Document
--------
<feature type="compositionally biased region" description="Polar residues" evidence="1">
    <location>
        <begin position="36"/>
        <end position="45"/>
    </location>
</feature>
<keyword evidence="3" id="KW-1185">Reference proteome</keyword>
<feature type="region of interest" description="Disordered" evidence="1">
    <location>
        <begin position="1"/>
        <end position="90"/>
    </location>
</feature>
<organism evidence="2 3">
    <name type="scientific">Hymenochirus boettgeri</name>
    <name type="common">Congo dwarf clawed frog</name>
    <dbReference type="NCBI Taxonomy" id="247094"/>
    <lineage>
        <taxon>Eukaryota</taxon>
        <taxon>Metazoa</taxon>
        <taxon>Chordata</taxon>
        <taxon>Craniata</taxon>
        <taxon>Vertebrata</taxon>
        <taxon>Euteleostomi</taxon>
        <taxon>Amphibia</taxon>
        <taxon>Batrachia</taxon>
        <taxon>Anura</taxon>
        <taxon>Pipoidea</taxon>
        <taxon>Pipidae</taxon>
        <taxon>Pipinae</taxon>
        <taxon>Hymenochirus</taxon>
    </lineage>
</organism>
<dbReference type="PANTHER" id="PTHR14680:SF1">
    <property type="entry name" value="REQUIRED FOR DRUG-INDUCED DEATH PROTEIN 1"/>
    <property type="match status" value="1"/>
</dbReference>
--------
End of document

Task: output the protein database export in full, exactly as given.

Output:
<feature type="compositionally biased region" description="Polar residues" evidence="1">
    <location>
        <begin position="36"/>
        <end position="45"/>
    </location>
</feature>
<keyword evidence="3" id="KW-1185">Reference proteome</keyword>
<feature type="region of interest" description="Disordered" evidence="1">
    <location>
        <begin position="1"/>
        <end position="90"/>
    </location>
</feature>
<organism evidence="2 3">
    <name type="scientific">Hymenochirus boettgeri</name>
    <name type="common">Congo dwarf clawed frog</name>
    <dbReference type="NCBI Taxonomy" id="247094"/>
    <lineage>
        <taxon>Eukaryota</taxon>
        <taxon>Metazoa</taxon>
        <taxon>Chordata</taxon>
        <taxon>Craniata</taxon>
        <taxon>Vertebrata</taxon>
        <taxon>Euteleostomi</taxon>
        <taxon>Amphibia</taxon>
        <taxon>Batrachia</taxon>
        <taxon>Anura</taxon>
        <taxon>Pipoidea</taxon>
        <taxon>Pipidae</taxon>
        <taxon>Pipinae</taxon>
        <taxon>Hymenochirus</taxon>
    </lineage>
</organism>
<dbReference type="PANTHER" id="PTHR14680:SF1">
    <property type="entry name" value="REQUIRED FOR DRUG-INDUCED DEATH PROTEIN 1"/>
    <property type="match status" value="1"/>
</dbReference>